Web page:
In the afternoon I sneaked out of Cannes to the Accenture Tech Labs, a 40 odd minute drive away for a closed-door session on ‘Everything you need to know to make social media work for you’.
I was back in the Palais in time for the Diageo (the name behind the famous brands like Smirnoff, Baileys, Guiness and Johnnie Walker) session. We heard about the need to persuade people to fall in love with our brands. While the world is changing rapidly, the fundamentals remain the same. FACE – the need for Flair (passion), Agility (because a good idea that you can’t execute is a bad idea), Consumer insight (finger on the customer’s pulse) and Execution (because you can’t take a great strategy to the bank).
And then it was time for the Awards night (the first of the 4). Promo & Activation, PR and Direct. My observations:
- Thanks to the Times of India group, India remain well represented on every jury panel
- We opened our tally - In Promo & Activation India won 2 Bronze (Mudra)
- In PR we won 2 Silver (BBDO and Mudra)
- Both the wins under PR were for work done by ad agencies
- We did not win a single metal under Direct, a specialization that we have believed and invested in for over 2 decades
Post the awards ceremony Meera Chandra (now settled in London) and I enjoy an Indian meal at the Maharaja restaurant. Ravi Deshpande soon drops in, having been without Indian food for nearly a week. While I walk towards my hotel post the meal, the advertising world has yet to reach 72 Croisette, aka the Gutter bar.
Day 3 – an all woman’s panel, discussing the man-woman equation in the advertising world. The famous Martha Stewart recounted her early days in Madison Avenue. She was asked to parade in a bikini, while auditioning for an ad. On realizing that the ad had nothing to do with a bikini, she walked out of the audition and the advertising industry.
The next speaker was from China. She believed that the women in advertising in China succeeded because they had less of an ego and were more adventurous. We then heard about life in the 80s when men got cigarette breaks, but not women. A suggestion for the fairer sex was to articulate what you want out of your career and then make it known to those who can make it happen.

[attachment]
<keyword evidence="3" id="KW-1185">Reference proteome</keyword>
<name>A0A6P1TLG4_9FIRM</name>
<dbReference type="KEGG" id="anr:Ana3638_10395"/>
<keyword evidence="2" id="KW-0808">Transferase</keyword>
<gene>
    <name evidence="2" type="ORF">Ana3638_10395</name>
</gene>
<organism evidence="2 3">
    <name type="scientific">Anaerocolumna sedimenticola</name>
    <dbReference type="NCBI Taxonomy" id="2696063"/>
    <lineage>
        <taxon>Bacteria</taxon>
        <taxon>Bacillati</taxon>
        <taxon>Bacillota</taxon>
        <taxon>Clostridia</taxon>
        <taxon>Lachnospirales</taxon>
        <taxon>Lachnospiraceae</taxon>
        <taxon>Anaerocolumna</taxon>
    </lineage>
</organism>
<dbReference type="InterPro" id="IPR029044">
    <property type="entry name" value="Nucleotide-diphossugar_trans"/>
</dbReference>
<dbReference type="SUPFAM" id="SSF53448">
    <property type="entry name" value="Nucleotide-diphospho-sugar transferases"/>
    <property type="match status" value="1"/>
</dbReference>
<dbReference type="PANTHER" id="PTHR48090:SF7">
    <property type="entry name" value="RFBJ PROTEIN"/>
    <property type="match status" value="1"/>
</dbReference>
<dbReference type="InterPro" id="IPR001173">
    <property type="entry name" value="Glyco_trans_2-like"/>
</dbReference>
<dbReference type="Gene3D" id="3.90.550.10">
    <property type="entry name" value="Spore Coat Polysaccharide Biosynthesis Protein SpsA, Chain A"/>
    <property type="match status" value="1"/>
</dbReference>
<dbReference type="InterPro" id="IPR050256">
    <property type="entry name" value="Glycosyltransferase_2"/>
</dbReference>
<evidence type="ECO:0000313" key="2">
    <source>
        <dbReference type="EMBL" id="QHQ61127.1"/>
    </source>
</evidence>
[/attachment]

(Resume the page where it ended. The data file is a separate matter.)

Given that women represented more buying power than India and China put together, there was a business case for more women to join advertising and represent the needed diversity of thinking.
Later in the day we had ‘the’ Robert Redford, reiterating that content is king and the need to tell a story. The shutter bugs could not have enough, taking his pictures while I couldn’t get over the wrinkles on the face of this still-very-handsome actor. Robert spoke about the need to take risk and back an impulse. He went down memory lane – his early days when he got kicked out of college. And thanks to some money he had saved, he came to Europe and reached Cannes. With hardly any pocket in his money, he sat on the pier and dreamed about what life would be for those who lived at the Carlton hotel. Fate had something else in mind. 16 years later he was in Cannes with a film…and staying at the Carlton. “Keep taking risks, as if it’s your first time”, was his leave behind thought. On being asked what keeps him going, he gave a very tongue-in-cheek response – “Sex”!
The next seminar highlighted the potential and power of the mobile and sms, with an example of BBC Janala in Bangladesh. And mobile money in Kenya.
The Good Work session brought by YouTube spoke about the USD 450 billion adspend in 2010. And the need to share prosperity.
And then for the 2nd award night – Radio, Media and Outdoors. My observations:
- The ipads have taken over the world. There was one being used, all around me
- McCann won a Bronze in the radio category
- A Gold and a Silver came to India in the Media category, courtesy Lodestar and Maxus, respectively
- In Outdoors we won 2 Bronze and a Silver, thanks to BBDO, Sorrento Healthcare and Taproot, respectively
- The Digital short lists were announced earlier in the day. And not even a short list from India
- The medium has caught our attention and fancy. Having spoken about it for a while now, why have we yet to wait for international recognition for our work
- Yeh dil maange more – much more
Now to make my list of what all I want to attend tomorrow…